The dark side of the genome: revealing the native transposable element/repeat content of eukaryotic genomes

Date 2016/9/30 15:27:38 | Topic: 2016

Dario Copetti1, 2, Rod A. Wing1, 2, ,
1 Arizona Genomics Institute, BIO5 Institute and School of Plant Sciences, University of Arizona, Tucson, AZ 85721, USA
2 International Rice Research Institute, T.T. Chang Genetic Resources Center, Los Baños, Laguna, Philippines
Received 10 June 2016, Revised 12 September 2016, Accepted 22 September 2016, Available online 28 September 2016
The majority of genome assemblies to date fail to represent the true structure of native genomes. This lack of completeness is largely due to the inability to assemble the variable (often significant) fraction of nuclear genomes that is composed primarily of repeated sequences (with either a structural function such as satellite DNA and simple sequence repeats or “selfish DNA” such as high-copy transposable elements – TEs) – herein defined at the “dark side of the genome”. To address this problem, we developed a method to detect and quantify the dark side of the genome and used it to infer the genomic composition and dynamic evolution of the majority of native repeats and TEs present within several test eukaryotic genomes.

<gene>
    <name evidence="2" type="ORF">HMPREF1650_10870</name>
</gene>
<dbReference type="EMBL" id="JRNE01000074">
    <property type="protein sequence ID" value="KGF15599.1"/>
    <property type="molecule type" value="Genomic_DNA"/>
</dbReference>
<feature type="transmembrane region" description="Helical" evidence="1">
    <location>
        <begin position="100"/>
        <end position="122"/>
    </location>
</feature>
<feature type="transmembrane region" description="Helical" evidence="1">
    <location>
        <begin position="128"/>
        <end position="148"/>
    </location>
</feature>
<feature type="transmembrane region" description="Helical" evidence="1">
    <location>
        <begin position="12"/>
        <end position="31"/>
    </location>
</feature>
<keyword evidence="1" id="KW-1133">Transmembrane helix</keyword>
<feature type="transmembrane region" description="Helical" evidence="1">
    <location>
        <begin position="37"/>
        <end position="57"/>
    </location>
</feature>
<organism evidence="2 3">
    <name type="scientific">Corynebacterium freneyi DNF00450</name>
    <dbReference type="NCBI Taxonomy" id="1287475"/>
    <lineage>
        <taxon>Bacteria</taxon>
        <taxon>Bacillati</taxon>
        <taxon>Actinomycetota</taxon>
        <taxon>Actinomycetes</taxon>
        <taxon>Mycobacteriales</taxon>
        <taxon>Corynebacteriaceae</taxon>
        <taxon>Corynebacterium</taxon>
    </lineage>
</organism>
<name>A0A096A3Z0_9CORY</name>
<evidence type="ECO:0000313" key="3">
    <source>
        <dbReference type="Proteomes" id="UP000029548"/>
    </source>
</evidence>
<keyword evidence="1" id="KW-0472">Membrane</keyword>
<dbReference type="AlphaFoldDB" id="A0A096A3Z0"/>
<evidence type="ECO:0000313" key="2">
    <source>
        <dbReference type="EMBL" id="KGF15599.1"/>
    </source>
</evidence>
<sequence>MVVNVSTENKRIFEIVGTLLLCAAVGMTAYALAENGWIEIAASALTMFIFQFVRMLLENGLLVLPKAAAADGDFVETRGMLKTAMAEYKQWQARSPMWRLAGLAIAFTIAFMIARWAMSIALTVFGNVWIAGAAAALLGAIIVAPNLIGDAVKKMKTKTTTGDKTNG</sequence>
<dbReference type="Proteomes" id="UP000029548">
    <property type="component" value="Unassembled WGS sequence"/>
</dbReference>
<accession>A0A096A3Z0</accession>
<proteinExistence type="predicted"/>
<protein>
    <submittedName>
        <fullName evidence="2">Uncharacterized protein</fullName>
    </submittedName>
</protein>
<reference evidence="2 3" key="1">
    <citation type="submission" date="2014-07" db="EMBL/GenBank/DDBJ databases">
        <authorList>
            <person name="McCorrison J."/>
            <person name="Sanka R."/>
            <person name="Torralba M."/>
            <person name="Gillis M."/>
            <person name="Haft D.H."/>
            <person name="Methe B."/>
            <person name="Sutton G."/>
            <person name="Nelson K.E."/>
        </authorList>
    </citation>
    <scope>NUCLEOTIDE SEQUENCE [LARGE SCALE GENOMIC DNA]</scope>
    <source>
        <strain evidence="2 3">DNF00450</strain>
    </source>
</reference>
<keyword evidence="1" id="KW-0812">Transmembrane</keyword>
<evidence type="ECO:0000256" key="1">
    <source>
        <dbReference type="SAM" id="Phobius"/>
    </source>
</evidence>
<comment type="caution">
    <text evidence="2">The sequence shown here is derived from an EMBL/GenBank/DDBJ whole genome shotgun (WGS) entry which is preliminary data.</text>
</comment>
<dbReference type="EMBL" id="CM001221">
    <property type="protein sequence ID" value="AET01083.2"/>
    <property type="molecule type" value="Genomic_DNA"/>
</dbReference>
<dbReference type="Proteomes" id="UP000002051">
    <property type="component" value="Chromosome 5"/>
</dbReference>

This article comes from Arizona Genomics Institute

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